The first Ida Rentoul Outhwaite Children's Library Stained Glass Window, "Regatta" is taken from the story "Serana: The Bush Fairy", from the book "Fairyland", published by A. and C. Black in London in 1926. The original illustration was executed in pen and ink, so it is brought to colourful life in the pink, brown, green and golden yellow stained glass panel. Juvenile faeries, both male and female, naughty pixies and frogs ride down a river in everything from canoes to improvised vessels made of nutshells, cups and lily pads with paper sails. One of two water police frogs in the bottom right of the panel hooks a naughty pixie as he sails by with his silver topped cane, making the whole scene quite a chaotic one. The faerie girls all wear contemporary 1920s sun dresses, and have either fashionable Marcelle Wave or bobbed hairstyles, which is contrary to the little boy faerie, who seems to have what we may consider to be more traditional faerie garb. The faerie girl at the top right of the melee even has a 1920s stub handled parasol to shade her! The canoe rowed by a frog with two girl faeries in it also has a connection to 1920s modernity, with a Chinese lantern hanging from the stern of the boat: a common site on punts at the time. In 1923 with Fitzroy still very much a working class area of Melbourne with pockets of poverty, the parish of St. Mark the Evangelist decided to address the need of the poor in the inner Melbourne suburb. Architects Gawler and Drummond were commissioned to design a two storey red brick Social Settlement Building. It was opened in 1926 by the Vicar of St. Mark the Evangelist, the Reverend Robert G. Nichols (known affectionately amongst the parish as Brother Bill). Known today as the Community Centre, the St. Mark the Evangelist Social Settlements Building looks out onto George Street and also across the St. Mark the Evangelist's forecourt. When it opened, the Social Settlement Building's facilities included a gymnasium, club rooms and children's library. Opened in 1926, the children's library, which was situated in the corner room of the Social Settlements Building, is believed to be the first known free dedicated children's library in Victoria. The library was given to the children of Fitzroy by Mrs. T. Hackett, in memory of her late husband. The library contained over 3,000 books, as well as children's magazines and even comics. The Social Settlements Building was only erected because Brother Bill organised the commitment of £1,000.00 each from various wealthy businessmen and philanthropists around Melbourne. Mrs Hackett's contribution was the library of £1,000.00 worth of books. Another internationally famous resident of the neighbourhood, Australian children's book illustrator Ida Rentoul Outhwaite, then at the zenith of her career, was engaged by the relentless Brother Bill to create something for the library. Ida donated four stained glass windows each with a hand-painted panel executed by her, based upon illustrations from her books, most notably "Elves and Fairies" which was published to great acclaim in Australia and sold internationally in 1916 and "Fairyland" which had been published earlier that year. These four hand painted stained glass windows were equated to the value of £1,000.00, but are priceless today, as they are the only public works of Ida Rentoul Outhwaite ever commissioned that have been executed in this medium. Ida Rentoul Outhwaite was only ever commissioned to create one other public work; a series of four panels executed in watercolour with pencil underdrawing in 1910 for the Prince Henry Hospital's children's wards in Melbourne (now demolished). Of her panels, only two are believed still to be in existence, buried within the hospital archives. The four Ida Rentoul Outhwaite stained glass windows each depict faeries, pixies, Australian native animals and children, taken from her book illustrations. At the time of photographing, the windows - three overlooking George Street and one St. Mark the Evangelist's forecourt - were located in the community lounge, which served as a drop-in lounge and kitchen for Fitzroy's homeless and marginalised citizens. Today the space has been re-purposed as offices for the Anglicare staff who run the St. Mark's Community Centre, possibly as a way to protect the precious windows from coming to any harm. The only down-side to this is that they are not as easily accessed or viewed as when I photographed them, making my original visit to St. Mark the Evangalist in 2009 extremely fortuitous. The Ida Rentoul Outhwaite Children's Library Stained Glass Windows are one of Australia's greatest hidden treasures, which seems apt when you consider that the pixies and faeries they depict are also often in hiding when we read about them in children's books and the faerie tales of our childhood. The fact that they are hidden, because it is necessary to enter a little-known and undistinguished building in order to see them, ensures their protection and survival. The windows are unique, not only because they are the only stained glass windows designed and hand-painted by Ida Rentoul Outhwaite, but because they are the earliest and only examples of stained glass art in Australia that deals with theme of childhood. I am indebted to Peter Bourke who ran the St. Mark's Community Centre in 2009 for giving me the privilege of seeing these beautiful and rare windows created by one of my favourite children's book artists on a hot November afternoon, without me having made prior arrangements. I also appreciate him allowing me the opportunity to photograph them in great detail. I will always be grateful to him for such a wonderful and moving experience. Ida Sherbourne Outhwaite (1888 - 1960) was an Australian children's book illustrator. She was born on the 9th of June 1888 in the inner Melbourne suburb of Carlton. She was the daughter of the of Presbyterian Reverend John Laurence Rentoul and his wife Annie Isobel. Her family was both literary and artistic, and as such, gifted Ida was encouraged from an early age to embrace her talent of drawing. Her elder sister, Annie Rattray Rentoul (1882 - 1978), was likewise encouraged to write, and both would later form a successful partnership. In 1903 six fairy stories written by Annie and illustrated by Ida were published in the ladies' journal "New Idea". The following year the Rentoul sisters collaborated on a book called "Mollie's Bunyip" which was received with instant success because it combined the idea of European faeries, witches and elves and the Australian bush. "Mollie's Staircase" followed in 1906. In 1908 the Rentoul sisters published their first substantial story book, "The Lady of the Blue Beads". On 9 December 1909 Ida married Arthur Grenbry Outhwaite (1875-1938), manager of the Perpetual Executors and Trustees Association of Australia Ltd. (Annie remained unmarried her entire life). After her marriage, Ida was known as Ida Rentoul Outhwaite, but did not publish anything substantial as she established her family and household until part way through the Great War. In 1916 she brought out her first coloured work; "Elves and Fairies", a de luxe edition produced entirely in Australia by Thomas Lothian. The success of the book, with its delicate watercolour plates, was due both to Ida's artistic talent and to the business acumen of her husband, who provided a £400.00 subsidy to ensure a high-quality production and consigned royalties to the Red Cross, thereby encouraging vice-regal patronage. "Elves and Fairies" is still her best known and loved work. Encouraged by her latest success, Ida travelled to Europe after hostilities ended and in 1920 exhibited in Paris and London. The critics compared her to other artists of the golden years of children's illustration such as Arthur Rackham and Edmund Dulac, thus sealing her international success. She signed a contract with British book publishers A. & C. Black who published five books for her over the next decade, including "The Enchanted Forest" (1921), with text by her husband, and, probably the most popular of all the Rentoul sisters' collaborations, "The Little Green Road to Fairyland" (1922). "The Fairyland of Ida Rentoul Outhwaite" (1926), another sumptuous volume, with text by her husband and sister, was less successful. A. & C. Black also produced a number of postcard series using her illustrations from "Elves and Fairies" as well as her other books published by them. In 1930 the last of her books published by A. & C. Black was released, but already times were changing, and the interest in Ida's work was rapidly fading. Angus & Robertson brought out two more books in 1933 and 1935 but they received relatively little attention. Her last two exhibitions, which between 1916 and 1928 were almost annual events, were held in 1933. The Second World War changed the world, and Ida and Annie's work was relegated to a bygone era, shunned and forgotten. Ida suffered the loss of both of her sons during the war, and she spent her last years sharing a flat in Caulfield with her sister, where, survived by her two daughters, she died on 25 June 1960. She did not live to see the resurgence of interest in her work some twenty-five years later, when in 1985, her picture of "The Little Witch" from "Elves and Fairies" was published on an Australian stamp, opening the fairy world of Ida Rentoul Outhwaite to a whole new generation of children and adults alike.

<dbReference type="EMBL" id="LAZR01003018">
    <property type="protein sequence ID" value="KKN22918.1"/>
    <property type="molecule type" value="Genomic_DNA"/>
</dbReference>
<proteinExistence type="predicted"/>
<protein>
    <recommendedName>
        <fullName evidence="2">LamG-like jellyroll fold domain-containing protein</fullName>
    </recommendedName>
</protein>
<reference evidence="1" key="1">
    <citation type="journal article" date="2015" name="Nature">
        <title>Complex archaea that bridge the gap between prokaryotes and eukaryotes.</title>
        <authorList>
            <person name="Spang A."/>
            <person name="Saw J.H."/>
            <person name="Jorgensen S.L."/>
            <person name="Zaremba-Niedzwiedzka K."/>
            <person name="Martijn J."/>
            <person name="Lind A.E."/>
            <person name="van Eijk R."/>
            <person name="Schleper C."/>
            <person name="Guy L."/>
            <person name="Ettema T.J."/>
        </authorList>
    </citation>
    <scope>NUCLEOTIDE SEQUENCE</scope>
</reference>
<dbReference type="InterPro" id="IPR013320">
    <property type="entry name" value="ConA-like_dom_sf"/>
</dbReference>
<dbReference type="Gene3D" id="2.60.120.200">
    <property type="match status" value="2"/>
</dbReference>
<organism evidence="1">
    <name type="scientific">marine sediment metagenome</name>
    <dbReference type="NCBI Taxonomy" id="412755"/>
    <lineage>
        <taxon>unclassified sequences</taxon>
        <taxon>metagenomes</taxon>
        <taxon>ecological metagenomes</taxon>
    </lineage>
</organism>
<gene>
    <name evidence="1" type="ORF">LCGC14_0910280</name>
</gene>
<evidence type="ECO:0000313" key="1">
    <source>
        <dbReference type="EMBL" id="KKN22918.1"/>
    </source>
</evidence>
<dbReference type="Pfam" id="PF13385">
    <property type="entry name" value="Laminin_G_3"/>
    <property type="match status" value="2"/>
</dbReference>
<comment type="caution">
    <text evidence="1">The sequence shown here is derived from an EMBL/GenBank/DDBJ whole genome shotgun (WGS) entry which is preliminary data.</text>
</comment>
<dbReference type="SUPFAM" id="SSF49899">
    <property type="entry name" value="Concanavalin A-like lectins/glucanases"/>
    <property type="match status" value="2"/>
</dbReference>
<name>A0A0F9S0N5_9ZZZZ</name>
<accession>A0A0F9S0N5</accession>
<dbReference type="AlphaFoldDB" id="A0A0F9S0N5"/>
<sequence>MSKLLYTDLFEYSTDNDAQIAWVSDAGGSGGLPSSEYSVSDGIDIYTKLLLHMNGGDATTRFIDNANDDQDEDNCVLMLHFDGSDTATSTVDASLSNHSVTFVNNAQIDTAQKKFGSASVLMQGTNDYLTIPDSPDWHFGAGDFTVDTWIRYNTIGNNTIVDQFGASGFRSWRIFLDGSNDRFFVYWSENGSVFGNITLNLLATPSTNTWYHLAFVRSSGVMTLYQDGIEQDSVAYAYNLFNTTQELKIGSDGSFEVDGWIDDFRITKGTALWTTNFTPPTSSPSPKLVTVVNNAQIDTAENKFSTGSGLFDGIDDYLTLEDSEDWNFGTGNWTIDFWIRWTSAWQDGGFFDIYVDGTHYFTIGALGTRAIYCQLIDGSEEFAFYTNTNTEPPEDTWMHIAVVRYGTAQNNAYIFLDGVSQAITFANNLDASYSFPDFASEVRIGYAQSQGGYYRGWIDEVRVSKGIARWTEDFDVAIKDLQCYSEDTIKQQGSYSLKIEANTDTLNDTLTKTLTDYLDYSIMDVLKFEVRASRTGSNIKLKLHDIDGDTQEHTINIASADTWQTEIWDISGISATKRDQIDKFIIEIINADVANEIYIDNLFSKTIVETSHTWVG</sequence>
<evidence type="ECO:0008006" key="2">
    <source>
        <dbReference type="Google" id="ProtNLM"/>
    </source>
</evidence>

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  • Published 07.01.22